DeKalb city manager Anne Marie Gaura has pulled some police and fire department personnel under the umbrella of DeKalb’s Community Development Department, following private consultation with selected persons but no public discussion.
Staff employed in the PD’s Crime Free Housing Bureau, and the FD’s Fire Prevention Lieutenant (FPL), will now report to a Chief Building Official (CBO) in Community Development.
Crime Free has several functions related to code enforcement that is centered around property maintenance and criminal incident reporting and tracking, while the FPL conducts Fire Life Safety License inspections and fire-related reviews of building plans.
It’s a done deal — the city is already advertising for the CBO, for example — and the only reason it appeared on the city’s Committee of the Whole meeting agenda was to fulfill a request to address “Alderman Jacobson’s issue,” as Gaura called it during the meeting.
David Jacobson, council member for DeKalb’s First Ward (and presumably not a person consulted by Gaura) described “what an arduous process it was” to negotiate the proposal of the city’s first rental inspection program and the formation of the Crime Free Housing Bureau, including “hundreds and hundreds of volunteer hours” put in by members of the Housing Task Force. Said Jacobson:
[T]here’s an intricate web of things we built. It wasn’t by accident. We built them through the fire department, through commercial inspection, for that reason. We built Crime Free through the police department for that reason. They weren’t accidental coincidences, and how the whole program, and how the patchwork of inspections came together. So, again, do I think that it does probably fall under community development? Yes. Do I think that there are efficiencies there? Probably. But without having that discussion…and effectively changing what all of that input and time and effort that was a public process to something completely different [and] without it, I feel we did inappropriately.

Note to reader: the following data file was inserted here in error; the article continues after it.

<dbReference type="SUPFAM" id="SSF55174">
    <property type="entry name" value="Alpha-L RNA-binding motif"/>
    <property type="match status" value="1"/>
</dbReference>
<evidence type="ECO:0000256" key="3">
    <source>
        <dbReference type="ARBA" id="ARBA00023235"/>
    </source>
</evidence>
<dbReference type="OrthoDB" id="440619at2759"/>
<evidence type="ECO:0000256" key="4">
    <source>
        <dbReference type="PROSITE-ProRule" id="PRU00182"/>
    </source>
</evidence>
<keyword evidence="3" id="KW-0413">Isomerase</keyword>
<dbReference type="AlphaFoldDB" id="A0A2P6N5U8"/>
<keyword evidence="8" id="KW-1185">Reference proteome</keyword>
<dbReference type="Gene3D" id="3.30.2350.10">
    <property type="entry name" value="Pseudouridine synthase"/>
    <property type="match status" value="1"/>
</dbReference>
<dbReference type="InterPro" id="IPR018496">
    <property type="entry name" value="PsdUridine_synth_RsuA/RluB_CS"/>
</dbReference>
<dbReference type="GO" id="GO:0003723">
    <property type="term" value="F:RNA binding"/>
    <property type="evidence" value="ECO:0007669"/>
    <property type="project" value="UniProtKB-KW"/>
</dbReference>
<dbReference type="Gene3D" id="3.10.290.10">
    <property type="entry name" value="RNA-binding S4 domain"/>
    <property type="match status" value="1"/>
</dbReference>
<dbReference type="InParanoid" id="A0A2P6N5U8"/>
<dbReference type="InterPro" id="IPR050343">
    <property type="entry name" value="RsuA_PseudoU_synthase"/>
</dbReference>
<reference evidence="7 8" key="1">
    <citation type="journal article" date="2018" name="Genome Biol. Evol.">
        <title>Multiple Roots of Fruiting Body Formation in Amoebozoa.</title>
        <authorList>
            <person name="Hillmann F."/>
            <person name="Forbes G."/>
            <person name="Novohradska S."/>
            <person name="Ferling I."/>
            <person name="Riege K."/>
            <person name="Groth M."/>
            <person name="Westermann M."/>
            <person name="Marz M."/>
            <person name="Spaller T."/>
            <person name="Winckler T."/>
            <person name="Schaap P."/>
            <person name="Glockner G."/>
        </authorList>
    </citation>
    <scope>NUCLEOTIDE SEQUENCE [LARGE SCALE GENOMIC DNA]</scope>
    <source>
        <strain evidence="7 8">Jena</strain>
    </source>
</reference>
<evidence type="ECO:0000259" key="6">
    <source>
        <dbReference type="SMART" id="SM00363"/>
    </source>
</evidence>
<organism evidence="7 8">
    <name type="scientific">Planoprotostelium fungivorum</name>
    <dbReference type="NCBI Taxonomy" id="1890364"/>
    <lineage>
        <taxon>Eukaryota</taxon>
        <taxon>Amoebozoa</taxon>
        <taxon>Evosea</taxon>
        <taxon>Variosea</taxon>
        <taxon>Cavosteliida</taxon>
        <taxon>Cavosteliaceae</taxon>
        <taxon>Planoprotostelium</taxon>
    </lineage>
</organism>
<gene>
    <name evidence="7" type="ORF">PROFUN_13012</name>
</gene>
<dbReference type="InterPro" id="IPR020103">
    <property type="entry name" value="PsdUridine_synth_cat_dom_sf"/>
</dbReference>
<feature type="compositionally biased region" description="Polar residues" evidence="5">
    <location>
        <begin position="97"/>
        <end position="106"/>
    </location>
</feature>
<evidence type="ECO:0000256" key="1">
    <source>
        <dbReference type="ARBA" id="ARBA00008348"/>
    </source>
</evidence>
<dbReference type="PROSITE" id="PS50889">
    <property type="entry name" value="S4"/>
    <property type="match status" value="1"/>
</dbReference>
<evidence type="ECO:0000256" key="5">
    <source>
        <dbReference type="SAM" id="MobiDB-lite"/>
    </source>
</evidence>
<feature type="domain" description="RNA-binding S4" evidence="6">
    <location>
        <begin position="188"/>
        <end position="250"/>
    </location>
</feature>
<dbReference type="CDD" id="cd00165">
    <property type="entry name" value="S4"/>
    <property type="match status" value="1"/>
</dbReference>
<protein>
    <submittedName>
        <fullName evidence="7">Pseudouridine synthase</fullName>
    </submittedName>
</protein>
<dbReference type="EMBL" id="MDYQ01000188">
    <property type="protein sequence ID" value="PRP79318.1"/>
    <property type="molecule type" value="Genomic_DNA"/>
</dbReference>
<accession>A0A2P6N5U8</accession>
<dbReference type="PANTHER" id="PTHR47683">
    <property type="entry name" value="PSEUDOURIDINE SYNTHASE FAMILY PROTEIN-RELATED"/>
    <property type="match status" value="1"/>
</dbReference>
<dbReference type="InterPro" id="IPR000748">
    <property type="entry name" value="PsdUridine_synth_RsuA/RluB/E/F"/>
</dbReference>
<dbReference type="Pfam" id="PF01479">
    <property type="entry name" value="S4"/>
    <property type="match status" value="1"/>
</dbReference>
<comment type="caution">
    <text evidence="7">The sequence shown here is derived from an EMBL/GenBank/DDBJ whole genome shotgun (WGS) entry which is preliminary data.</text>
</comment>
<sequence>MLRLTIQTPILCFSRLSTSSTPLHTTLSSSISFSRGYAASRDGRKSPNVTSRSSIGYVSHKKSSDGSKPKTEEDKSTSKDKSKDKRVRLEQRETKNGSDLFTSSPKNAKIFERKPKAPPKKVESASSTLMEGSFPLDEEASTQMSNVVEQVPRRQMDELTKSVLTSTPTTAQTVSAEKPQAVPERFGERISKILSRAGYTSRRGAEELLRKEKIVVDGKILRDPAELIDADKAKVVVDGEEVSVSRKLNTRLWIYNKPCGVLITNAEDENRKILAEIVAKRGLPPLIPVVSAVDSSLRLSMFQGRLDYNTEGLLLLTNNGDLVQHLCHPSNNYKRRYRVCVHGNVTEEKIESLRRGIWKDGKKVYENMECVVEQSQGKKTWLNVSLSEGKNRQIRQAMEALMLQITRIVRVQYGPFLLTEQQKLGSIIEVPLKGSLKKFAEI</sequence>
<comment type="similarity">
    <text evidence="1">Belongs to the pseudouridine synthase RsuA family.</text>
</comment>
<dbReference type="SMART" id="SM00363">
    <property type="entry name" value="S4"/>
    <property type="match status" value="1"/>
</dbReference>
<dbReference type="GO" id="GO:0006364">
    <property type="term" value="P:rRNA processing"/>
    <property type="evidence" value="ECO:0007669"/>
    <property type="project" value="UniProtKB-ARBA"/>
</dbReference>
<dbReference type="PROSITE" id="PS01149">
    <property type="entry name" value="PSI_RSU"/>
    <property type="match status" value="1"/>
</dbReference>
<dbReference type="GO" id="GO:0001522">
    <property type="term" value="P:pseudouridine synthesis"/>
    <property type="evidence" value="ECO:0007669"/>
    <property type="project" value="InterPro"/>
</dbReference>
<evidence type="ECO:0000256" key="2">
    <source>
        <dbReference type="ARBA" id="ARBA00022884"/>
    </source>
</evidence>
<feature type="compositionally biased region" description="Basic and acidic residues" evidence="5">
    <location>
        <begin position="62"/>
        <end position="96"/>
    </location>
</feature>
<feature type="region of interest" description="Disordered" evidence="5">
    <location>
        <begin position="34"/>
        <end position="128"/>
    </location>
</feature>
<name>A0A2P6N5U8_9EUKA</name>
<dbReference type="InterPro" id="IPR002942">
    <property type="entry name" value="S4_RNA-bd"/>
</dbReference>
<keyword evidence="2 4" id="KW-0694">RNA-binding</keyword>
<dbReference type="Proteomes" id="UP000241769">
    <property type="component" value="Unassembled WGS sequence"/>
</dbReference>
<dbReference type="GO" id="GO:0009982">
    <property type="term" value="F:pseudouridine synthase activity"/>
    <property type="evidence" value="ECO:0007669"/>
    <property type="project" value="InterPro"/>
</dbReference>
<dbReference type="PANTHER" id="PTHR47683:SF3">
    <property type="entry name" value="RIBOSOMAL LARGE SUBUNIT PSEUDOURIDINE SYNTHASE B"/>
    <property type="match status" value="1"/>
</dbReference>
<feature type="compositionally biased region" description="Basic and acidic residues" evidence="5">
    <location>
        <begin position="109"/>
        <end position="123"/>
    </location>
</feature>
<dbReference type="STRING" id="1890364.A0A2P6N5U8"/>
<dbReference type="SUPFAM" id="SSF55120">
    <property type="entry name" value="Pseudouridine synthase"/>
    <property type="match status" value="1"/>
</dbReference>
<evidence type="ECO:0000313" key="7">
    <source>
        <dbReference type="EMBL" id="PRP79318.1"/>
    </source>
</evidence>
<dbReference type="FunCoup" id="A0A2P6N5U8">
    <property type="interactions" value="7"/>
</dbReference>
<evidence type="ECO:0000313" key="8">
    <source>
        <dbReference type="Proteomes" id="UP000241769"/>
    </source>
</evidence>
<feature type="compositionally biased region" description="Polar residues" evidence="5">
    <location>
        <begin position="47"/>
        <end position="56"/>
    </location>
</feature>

Both Jacobson and DeKalb Area Rental Association board member Will Heinisch expressed concern that crime incident tracking, landlord registration, and landlord education should remain components of the program, but whether these services will remain intact is not at all clear. While Gaura indicated she would make no changes, her assertion was contradicted during the same meeting by Jo Ellen Charlton, Director of Community Development (my emphases):
Once we decided that community development might be the right place to house the new program, we determined that it could functionally be more efficient, and could also capitalize on opportunities to change discussions from code enforcement to community enhancement and economic development.
Gaura is authorized to reassign and reclassify staff, but decisions to centralize operations across departments, create programs, and change functions of existing programs likely rise to the level of making policy changes. Policy comes under the purview of the city council, not the city manager’s office, and requires public discussion and action.
This is also not the first time that Gaura’s avoidance of public input has created problems. In the fall of 2014, staff presented to council a sweeping commercial inspection ordinance that so angered and alarmed members of the local business community that more than 50 of them swiftly organized against the proposal. A 2016 ordinance introduced to address “unlawful assemblies” received a similar reception. And another, more recent decision made without public notice or input, that of discontinuing direct email delivery of Freedom of Information Act requests and responses, is likewise generating controversy.